Q: I’m sure this is covered somewhere, but I can’t find anything definitive. My boss always uses the word “ideal” for “idea,” as in “I have an ideal that will improve the program.” Is this correct usage? Could it be a regional thing? My boss was raised in the South.
A: No, it’s not correct. Your boss means he has an “idea” that will improve the program.
In modern usage, an “idea” is a mental image of a plan or scheme or notion – some conception that arises in your mind, often as a means of solving a problem.
But an “ideal” is a standard of perfection or an ultimate goal. Your ideals (humanitarianism, integrity, etc.) are part of your character, or whatever it is that makes you who you are.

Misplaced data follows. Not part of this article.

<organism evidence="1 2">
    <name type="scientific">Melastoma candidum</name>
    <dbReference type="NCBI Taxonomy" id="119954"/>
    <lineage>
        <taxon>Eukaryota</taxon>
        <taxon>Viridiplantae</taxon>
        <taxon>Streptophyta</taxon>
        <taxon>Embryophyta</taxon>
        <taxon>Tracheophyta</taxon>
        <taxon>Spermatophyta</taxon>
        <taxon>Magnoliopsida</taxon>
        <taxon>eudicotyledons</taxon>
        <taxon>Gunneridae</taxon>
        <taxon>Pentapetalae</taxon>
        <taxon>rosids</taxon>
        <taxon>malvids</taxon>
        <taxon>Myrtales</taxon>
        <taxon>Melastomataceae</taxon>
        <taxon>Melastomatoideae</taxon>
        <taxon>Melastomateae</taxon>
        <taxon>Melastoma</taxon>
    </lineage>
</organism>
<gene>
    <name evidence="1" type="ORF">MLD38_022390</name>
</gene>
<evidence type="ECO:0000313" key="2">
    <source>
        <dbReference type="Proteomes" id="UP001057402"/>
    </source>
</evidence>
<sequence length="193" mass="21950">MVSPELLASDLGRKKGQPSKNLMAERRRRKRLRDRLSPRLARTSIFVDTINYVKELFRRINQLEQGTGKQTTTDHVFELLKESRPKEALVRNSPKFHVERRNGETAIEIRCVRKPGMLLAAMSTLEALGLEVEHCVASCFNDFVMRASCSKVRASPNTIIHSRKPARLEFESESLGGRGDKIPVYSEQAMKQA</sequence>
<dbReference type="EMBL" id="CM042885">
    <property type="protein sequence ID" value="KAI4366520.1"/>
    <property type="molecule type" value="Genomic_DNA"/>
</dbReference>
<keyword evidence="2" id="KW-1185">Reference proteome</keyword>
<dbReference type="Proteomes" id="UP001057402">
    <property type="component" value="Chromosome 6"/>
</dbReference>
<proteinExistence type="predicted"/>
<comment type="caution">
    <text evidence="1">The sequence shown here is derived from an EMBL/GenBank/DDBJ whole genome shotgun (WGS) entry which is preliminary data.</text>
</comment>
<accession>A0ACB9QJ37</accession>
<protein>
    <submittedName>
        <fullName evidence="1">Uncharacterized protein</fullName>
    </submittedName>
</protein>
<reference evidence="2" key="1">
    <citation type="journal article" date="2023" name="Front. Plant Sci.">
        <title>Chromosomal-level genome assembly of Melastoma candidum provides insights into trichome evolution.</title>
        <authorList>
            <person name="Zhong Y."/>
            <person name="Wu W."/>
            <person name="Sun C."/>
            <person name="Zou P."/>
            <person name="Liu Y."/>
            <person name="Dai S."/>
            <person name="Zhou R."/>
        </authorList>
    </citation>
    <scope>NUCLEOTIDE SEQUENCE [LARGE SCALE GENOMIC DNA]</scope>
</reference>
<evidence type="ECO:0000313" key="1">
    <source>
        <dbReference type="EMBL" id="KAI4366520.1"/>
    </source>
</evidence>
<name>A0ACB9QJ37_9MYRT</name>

You might say, for instance, that bringing irrigation to a parched wasteland is a good idea. But ending hunger is the ideal.
I’m not aware that mistaking “ideal” for “idea” is a regional thing, but it’s possible that pronouncing “idea” as ideal may be a regionalism.
I’ve seen a few comments online about people who pronounce “idea” that way in the South and the West, but this pronunciation doesn’t seem very common. And I haven’t noticed anything authoritative written on the subject.
You’re probably aware, though, that “idea” is often pronounced idear in certain parts of New England and the Eastern US. I wrote a blog item about this last fall.
By the way, Merriam-Webster’s Collegiate Dictionary (11th ed.) lists four possible pronunciations for “idea,” but none of them sound at all like “ideal.”
Sorry I can’t be more helpful. I realize this isn’t the ideal answer.